March 13, 2014
One thing the panelists at SXSW’s “Entrepreneuring Women” session seemed to agree on is that being a female entrepreneur can have advantages.
Though there are challenges and difficulties, some of them can be turned on their head. Take your weaknesses – or at least what people perceive as weaknesses – and turn them into strengths. Here are some insights that the panelists shared as they talked with Karen Griffith Gryga, the managing partner of DreamIt Ventures:
Being the only woman in the room draws attention. “People listen to you…because you’re a little bit different,” said Jennifer Fleiss, cofounder of Rent The Runway. Instead of feeling uncomfortable or out of place, take the opportunity to contribute to the conversation.
Sometimes, it makes sense to be less confident. When you truly don’t know what you’re doing, you should admit it – and ask for help. Terry Chase Hazell, director of the Texas Emerging Technology Fund, says that women are more likely to do so. Also, she adds, women happen to be more realistic about their predictions for the future and the future of their company.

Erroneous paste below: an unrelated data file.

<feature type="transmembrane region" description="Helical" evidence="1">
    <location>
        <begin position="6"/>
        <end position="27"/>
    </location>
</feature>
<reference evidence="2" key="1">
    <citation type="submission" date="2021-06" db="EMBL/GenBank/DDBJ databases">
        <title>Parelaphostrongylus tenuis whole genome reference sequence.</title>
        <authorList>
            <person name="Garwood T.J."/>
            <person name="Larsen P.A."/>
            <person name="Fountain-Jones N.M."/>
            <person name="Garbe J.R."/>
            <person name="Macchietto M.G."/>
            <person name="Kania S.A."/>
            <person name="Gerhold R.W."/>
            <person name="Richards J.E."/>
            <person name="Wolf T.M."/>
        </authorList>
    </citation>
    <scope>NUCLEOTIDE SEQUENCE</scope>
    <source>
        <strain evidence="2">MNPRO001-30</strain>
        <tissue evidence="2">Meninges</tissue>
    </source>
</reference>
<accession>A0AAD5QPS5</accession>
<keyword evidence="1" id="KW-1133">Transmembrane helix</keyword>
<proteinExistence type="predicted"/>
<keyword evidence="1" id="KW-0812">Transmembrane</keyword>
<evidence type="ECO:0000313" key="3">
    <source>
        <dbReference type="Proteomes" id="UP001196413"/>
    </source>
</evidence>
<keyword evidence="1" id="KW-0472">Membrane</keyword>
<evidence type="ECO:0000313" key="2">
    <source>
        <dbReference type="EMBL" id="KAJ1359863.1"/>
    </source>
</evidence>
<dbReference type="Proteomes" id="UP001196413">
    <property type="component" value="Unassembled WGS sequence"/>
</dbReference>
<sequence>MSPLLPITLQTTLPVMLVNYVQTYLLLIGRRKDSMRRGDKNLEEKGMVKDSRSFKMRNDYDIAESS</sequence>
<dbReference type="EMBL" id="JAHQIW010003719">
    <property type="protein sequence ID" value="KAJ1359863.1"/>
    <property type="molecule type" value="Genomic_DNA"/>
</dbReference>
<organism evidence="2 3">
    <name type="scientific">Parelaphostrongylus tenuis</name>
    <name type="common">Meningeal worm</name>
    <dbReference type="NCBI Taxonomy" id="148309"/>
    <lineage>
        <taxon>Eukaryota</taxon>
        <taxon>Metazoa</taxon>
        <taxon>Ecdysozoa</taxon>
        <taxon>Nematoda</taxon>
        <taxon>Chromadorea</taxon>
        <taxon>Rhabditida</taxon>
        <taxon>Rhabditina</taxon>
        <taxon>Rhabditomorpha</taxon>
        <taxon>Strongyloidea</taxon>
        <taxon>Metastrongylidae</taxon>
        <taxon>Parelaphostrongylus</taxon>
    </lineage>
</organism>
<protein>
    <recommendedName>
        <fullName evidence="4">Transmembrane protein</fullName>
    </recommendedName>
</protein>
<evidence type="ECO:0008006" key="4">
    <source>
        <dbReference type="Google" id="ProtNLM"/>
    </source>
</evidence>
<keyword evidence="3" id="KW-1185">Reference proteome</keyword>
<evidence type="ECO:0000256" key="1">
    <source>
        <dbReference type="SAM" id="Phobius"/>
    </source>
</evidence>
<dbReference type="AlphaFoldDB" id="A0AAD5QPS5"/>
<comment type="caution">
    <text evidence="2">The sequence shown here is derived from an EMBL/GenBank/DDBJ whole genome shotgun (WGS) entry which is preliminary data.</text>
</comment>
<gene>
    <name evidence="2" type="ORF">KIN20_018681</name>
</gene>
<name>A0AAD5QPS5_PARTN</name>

If people underestimate you, you can sneak up on them. Chase Hazell participated in a tough negotiation, which ultimately worked out in her favor. As she recounts, the other party’s response was: “Because you’re a woman, I just didn’t see you coming.”
Because female-led companies are less common, you can attract awesome female talent. Some women prefer to work for other women. Danielle Weinblatt, cofounder and CEO of Take the Interview, says that some women wanted to leave their jobs at Facebook and Google just to work for her, a female CEO.
You can be the “token woman.” Panels, conferences, and events are more sensitive about balancing the gender ratio, so women entrepreneurs can take advantage of that and find places to promote themselves and their companies, says Weinblatt – and show that they really belong there.
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